June 6, 2018
New WP Theme, Highgate
I’ve been working on a new WordPress for the last two weeks which addresses some UX drawbacks of the last theme.
The main UX improvement is in how the events are displayed. The ‘card’ style layout doesn’t display enough events in mobile view. In fact it only displays one! You can see the comparison in the screen shot.
As well as displaying more events, the new design doesn’t have to have a fixed height event name element. The fixed height was used to retain alignment when a event name is particularly long and takes up two lines. This happens rarely but has to be accommodated in the design. This meant that every event had to have enough space to fit two lines which was pretty wasteful from a UI point of view. The ‘list’ style view also doesn’t re-flow to ‘block’ layout under 768 pixels wide so the images only have to be 550 pixels max width instead of 720 pixels which is another small performance improvement.
I made a number of other improvements such as swapping the custom header and left-hand hamburger menu for a Bootstrap-friendly right hand hamburger menu. This change was partly down to wanting to retain as much BS compatibility as possible and not being able to correctly implement the social sharing icons with duplicating them and showing / hiding the alternative sets on different resolutions. I’m working to fix that problem. I also think it’s increasingly important to have social links visible and accessible.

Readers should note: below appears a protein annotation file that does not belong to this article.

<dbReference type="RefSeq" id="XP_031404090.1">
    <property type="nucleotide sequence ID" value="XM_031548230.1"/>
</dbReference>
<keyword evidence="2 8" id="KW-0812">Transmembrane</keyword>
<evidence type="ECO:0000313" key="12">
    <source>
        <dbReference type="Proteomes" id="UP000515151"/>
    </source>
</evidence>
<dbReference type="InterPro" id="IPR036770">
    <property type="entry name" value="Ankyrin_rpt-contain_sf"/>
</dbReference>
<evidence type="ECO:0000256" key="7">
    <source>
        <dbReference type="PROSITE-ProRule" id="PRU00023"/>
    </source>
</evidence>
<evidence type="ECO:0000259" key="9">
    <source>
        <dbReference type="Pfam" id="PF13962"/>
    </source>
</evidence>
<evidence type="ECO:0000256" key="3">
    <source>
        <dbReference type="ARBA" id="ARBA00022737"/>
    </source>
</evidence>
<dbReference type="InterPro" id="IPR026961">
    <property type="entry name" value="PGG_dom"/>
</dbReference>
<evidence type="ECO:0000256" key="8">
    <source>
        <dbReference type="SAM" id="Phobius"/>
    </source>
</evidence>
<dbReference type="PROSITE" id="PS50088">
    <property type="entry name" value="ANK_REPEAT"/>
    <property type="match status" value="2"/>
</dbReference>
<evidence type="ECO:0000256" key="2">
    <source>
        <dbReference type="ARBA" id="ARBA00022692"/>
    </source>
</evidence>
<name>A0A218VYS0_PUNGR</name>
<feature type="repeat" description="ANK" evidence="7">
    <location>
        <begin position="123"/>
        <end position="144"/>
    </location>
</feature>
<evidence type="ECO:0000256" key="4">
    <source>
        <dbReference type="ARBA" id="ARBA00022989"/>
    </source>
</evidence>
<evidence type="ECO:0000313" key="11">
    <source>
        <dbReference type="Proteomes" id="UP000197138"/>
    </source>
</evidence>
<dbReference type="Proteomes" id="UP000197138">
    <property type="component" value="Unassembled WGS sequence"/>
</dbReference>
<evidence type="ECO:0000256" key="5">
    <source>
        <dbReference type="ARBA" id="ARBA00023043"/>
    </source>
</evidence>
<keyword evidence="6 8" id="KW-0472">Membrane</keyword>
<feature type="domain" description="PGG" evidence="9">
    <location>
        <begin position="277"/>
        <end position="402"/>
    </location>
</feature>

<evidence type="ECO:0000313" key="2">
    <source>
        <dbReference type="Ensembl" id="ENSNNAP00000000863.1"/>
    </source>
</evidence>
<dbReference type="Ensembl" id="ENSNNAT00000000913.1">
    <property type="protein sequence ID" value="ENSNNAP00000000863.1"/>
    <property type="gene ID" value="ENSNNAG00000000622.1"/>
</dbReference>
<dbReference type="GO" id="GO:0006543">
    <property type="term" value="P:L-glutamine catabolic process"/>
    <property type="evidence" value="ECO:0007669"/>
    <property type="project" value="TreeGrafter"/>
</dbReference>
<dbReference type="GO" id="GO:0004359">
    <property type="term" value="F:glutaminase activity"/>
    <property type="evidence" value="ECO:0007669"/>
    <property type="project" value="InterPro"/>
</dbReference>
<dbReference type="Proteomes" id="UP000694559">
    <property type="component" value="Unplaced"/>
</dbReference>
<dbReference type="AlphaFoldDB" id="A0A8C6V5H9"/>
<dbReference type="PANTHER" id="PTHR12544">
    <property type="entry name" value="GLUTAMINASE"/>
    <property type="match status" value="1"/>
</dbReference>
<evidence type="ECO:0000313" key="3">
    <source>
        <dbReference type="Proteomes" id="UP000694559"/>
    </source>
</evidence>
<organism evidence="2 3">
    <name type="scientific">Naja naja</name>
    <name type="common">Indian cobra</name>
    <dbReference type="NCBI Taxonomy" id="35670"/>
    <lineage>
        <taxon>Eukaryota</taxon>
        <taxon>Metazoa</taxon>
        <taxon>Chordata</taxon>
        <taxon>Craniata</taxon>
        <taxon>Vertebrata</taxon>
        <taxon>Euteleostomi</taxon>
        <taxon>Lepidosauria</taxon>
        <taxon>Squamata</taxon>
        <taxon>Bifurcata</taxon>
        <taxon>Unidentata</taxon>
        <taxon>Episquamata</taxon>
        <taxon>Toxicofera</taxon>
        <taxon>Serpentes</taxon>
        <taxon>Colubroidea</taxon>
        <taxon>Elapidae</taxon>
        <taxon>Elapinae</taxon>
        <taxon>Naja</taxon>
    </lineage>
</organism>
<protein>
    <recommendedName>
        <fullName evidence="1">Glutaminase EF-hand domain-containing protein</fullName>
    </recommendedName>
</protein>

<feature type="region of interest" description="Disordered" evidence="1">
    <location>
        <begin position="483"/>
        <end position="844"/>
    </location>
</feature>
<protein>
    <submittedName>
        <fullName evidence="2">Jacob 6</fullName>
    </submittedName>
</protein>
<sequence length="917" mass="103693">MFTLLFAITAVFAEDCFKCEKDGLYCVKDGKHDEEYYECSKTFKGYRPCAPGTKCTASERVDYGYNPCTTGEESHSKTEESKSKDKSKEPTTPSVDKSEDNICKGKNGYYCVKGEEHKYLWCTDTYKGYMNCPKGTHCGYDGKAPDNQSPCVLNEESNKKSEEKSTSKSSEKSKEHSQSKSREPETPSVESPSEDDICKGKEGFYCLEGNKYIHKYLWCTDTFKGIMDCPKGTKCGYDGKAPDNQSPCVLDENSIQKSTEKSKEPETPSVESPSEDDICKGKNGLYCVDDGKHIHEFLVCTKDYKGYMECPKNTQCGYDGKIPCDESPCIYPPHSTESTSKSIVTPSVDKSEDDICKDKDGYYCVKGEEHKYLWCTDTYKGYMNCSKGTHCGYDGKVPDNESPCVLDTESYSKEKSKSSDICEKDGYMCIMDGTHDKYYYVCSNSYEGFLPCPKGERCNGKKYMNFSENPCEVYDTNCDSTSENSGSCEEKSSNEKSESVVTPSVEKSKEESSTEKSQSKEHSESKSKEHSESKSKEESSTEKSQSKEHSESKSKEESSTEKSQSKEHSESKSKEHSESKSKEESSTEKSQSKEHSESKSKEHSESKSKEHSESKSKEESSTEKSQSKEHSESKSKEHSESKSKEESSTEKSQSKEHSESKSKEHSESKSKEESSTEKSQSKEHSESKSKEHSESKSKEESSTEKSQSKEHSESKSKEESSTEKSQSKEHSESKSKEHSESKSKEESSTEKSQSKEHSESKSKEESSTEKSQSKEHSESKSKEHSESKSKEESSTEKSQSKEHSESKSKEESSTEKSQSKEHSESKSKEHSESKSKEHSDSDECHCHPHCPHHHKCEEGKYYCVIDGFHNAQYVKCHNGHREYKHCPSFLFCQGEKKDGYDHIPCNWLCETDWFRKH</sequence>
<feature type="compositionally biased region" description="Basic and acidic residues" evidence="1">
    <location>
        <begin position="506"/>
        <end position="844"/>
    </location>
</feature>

The secondary adverts can be added in two ways. A simple image wrapped in a link, via a widget and a CMS version via a custom post type ‘Secondary Ad’. This allows users to create ads by simply finding an appropriate background image and adding their copy and link over the top via an overlay. If they do have ads that have been designed graphically these can be added as well.
New font – Teko from Google fonts.
Consolidated small print and legal links in footer
New Youtube icon
Added a bit of subtle fade in and up animation to the events
Totally removed the carousel. Mainly due to mobile speed load and usability issues on mobile ( no swipe support – unless you want to add a paid-for plugin, which I don’t for a simple theme ). I’ve also read a few articles recently that suggest no one actually uses carousels.